Love more everyday.
Apr 212012
 

I was supposed to share with you another recipe, but while trying to write the article my sister stormed inside my room complaining about her experience during dinner. She was attending a baby shower party and they decided to hold it in a decent restaurant. It was a party of 25. I don’t think it was that big of a deal. I should know, because I used to be an assistant cook and front of house (FOH) for four years in a restaurant. This is nothing compared to a party where you actually have to close the whole restaurant.

She was fuming because it took two hours for food to be completely served. Not to mention that the things they ordered are not out of the ordinary. Provided that they did not order in advance, but you can’t make your customers wait for two hours. That’s just awful service.

When I was in charge of FOH, I always tell my servers and cooks to NOT make the customers wait for long, and if the dish they order would really take time to be prepared, you have to tell them in advance so that they could decide whether they’re willing to wait or opt for something else. As an asst. cook, I usually work with an extra cook plus a grill man. But even with two extra set of hands, sometimes you get rattled by the influx of orders, that’s why prepping is very important.

I start my day earlier than the rest. I see to it that all vegetables are chopped, rinsed and are within reach. I also thaw ingredients that needed to be thawed. I had a couple of experiences where I served grilled seafood and it’s still cold inside. I wanted the ground to swallow me whole during those times. Never would I serve anything that would put my and the restaurant’s name in shame again.

Back to my sister’s experience in this restaurant: the manager said that the orders took long to be cooked because they only had two cooks working that night. That’s a lame excuse! Only big restaurants have a lot of cooks and chefs, a typical restaurant usually only have two working cooks at a time. Some restaurants forget the value of kitchen dynamics. They blame everything on few manpower and peak hours.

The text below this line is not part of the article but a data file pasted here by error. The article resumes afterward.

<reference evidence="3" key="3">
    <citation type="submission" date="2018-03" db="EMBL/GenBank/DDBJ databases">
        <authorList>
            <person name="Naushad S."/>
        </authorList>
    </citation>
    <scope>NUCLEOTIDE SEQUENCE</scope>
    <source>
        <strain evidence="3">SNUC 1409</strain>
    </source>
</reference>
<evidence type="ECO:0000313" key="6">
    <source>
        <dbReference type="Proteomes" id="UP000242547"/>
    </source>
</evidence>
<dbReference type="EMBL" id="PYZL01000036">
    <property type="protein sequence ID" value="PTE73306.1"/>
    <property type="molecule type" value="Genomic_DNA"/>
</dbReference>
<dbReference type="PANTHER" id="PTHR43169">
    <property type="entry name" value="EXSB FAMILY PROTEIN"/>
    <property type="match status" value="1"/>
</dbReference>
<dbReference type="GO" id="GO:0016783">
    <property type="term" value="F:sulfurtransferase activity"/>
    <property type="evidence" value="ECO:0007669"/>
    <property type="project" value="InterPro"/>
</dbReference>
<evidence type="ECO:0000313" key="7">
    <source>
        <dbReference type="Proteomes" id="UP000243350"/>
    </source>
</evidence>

If you work at a restaurant, you know that there are certain hours in the day that you will be very busy. So, I don’t see the reason why a group of 25 is different from serving people during peak hours? Restaurant owners and managers alike should take into consideration that food will be served fast if there’s an expediter to take care of the business in the kitchen.

An expediter make sure that the orders are announced, food is being prepared, plated and delivered to hungry customers on time. Work will be a lot easier and there will definitely be a system. I don’t believe in quantity when it comes to kitchen staff, it’s always about quality. And I guess that restaurant doesn’t value quality, nor do they even care if people go hungry because of them. What’s even more appalling was the fact that they were asking them for service charge, since they were a big party. If I were the manager, I would’ve given them desserts instead, free of charge of course.

Dining out is supposed to be a culinary experience. A restaurant’s life span is so unpredictable because there’s so much competition out there. And for one restaurant that wasted those 25 customers they had, your guess is as good as mine on how long their doors will be open for business.

About kulasa4ever

chef and writer...lover and fighter...i'm a mixture of sweet and bitter...
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  2 Responses to “A restaurant’s downfall”

  1. A trip to any restaurant should involve a pleasurable dining experience for the customer. It’s sad how establishments can sometimes forget about their duty to provide good service on all fronts.

  2. True. Coz they feel like it’s ok to lack on some things as long as your food is great… but i don’t normally go back to a restaurant even if their food is to die for if the service sucks!

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